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 Database Resources (5) | Local Resources (7) | State Resources (3) | National Resources (3)

 

When you're looking for a job, it's important to go beyond "the classifieds".
Many jobs are not in the newspaper, but you can find out about them by:

  • networking with other people
  • submitting your resume to an online service
  • researching companies in the area

Find books from the library about Searching for a Job.

DATABASE RESOURCES

Access a library of rich adult skill building content and live, professional assistance in resume/cover letter writing, U.S. citizenship prep, MS Office Essential Skills Series, and more!

Job seekers can explore career choices, assess likes, abilities and strengths, research specific job salaries, and map a career path or practice certification tests for a variety of vocations.

Get detailed information on occupations that suit your interests. Access current job listings from over 5 million job postings, which are collected from all major job boards. Create professional resumes and cover letters, master interviewing and networking techniques, and more. Job & Career Accelerator is your guide to getting hired!

LearningExpress Library is a one-stop shop for learning skills that can help you get a better job. Whether you need to practice so you can pass your GED, improve your reading, writing or math skills, or practice to pass a test like the Real Estate or Firefighter Exam, the LearningExpress Library has something for you.

Find out more about companies you might want to work for.

LOCAL RESOURCES   

Whatcom County WorkSource Office helps businesses find workers, and helps workers find jobs. The WorkSource Career Center can help you find a job, improve your skills, or explore a new career.

 The Bellingham Herald job classified ads.  Yes, there are still good jobs advertised in the newspaper!

 Craigslist is free, so some local employers use it to save money when they are looking for new workers. Be sure to read through the “scam warnings” before you start job-hunting with Craigslist.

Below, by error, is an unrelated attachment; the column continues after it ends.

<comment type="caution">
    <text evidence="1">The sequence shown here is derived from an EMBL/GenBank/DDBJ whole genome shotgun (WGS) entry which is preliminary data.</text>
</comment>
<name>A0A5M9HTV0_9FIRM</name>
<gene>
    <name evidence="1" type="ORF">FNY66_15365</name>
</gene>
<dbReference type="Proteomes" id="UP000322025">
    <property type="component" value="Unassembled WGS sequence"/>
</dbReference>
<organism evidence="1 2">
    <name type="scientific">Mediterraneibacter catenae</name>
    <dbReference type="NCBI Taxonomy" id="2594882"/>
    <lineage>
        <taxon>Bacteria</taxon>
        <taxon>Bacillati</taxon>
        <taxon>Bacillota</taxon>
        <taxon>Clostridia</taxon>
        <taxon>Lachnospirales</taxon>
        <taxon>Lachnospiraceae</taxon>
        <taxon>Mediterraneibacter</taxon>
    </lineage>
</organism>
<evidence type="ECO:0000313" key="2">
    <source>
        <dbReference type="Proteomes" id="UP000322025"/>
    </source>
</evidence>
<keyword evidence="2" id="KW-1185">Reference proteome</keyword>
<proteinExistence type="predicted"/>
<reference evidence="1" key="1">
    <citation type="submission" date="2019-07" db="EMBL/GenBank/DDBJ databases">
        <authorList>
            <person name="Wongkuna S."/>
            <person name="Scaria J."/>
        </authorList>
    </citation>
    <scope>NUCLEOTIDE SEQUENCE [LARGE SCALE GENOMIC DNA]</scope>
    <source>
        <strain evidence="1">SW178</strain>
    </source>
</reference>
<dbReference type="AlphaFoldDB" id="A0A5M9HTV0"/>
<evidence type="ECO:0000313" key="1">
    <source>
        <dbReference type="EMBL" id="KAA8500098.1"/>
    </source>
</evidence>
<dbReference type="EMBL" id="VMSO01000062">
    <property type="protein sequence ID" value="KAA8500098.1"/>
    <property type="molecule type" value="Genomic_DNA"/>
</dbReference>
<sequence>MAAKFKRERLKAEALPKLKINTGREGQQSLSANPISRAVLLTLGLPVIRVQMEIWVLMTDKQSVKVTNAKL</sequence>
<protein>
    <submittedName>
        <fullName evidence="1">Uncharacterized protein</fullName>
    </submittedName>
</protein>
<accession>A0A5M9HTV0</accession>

Women looking for work need to be very aware of their appearance when they are meeting with people who might be able to hire them. The Back to Work Boutique at the Bellingham YWCA makes work clothes (including suits, dresses, and work-appropriate shoes) available for low-income women.

The Whatcom Volunteer Center can help you find many ways to help other people locally. Volunteering lets you use your skills in unpaid work that you can add to your resume, learn new skills, and increase your number of local contacts. Volunteering can also add a feeling of value and purpose to your time. Click on the 1-800-volunteer.org link to learn about volunteer work that is happening in the next few days.

 Help others learn how to read, improve their English, or do math. You can tutor people one-on-one, or volunteer in local adult education classrooms as a classroom tutor.

Volunteering for the Opportunity Council helps you help people in your community.

STATE RESOURCES   

For students at Western Washington University and other local schools, WWU’s Job Board lists short-term, local jobs that people need done. From landscaping work to nannying to photography and design, the WWU Job Board is a great source for finding casual-labor jobs that are not listed in other places.

A list of all jobs with Washington State Government offices. Find out more about job benefits, search for job openings and sign up for e-mail job alerts.

A one-stop list of links to all jobs at community colleges, technical colleges, and universities in Washington State.

NATIONAL RESOURCES   

AmeriCorps offers opportunities to help people to solve problems locally. AmeriCorps volunteers serve a one-year term. After completing their service successfully, volunteers may be eligible for an education grant. You can use an education grant to pay for more education, or to pay back student loans. Some programs have an age limit of 18-24, but others are open to anyone over 17 or 18 years of age.

USA Jobs is a one-stop resource for jobs with the United States Federal Government.

Want to go further -- even abroad? Peace Corps volunteers help people in other countries do important work in areas such as education, community development, health, nutrition, farming, and technology. You don’t need to speak another language, and no one is too old to volunteer. Volunteers can be single or married couples, and will serve for a two-year term in the country where their skills are most needed.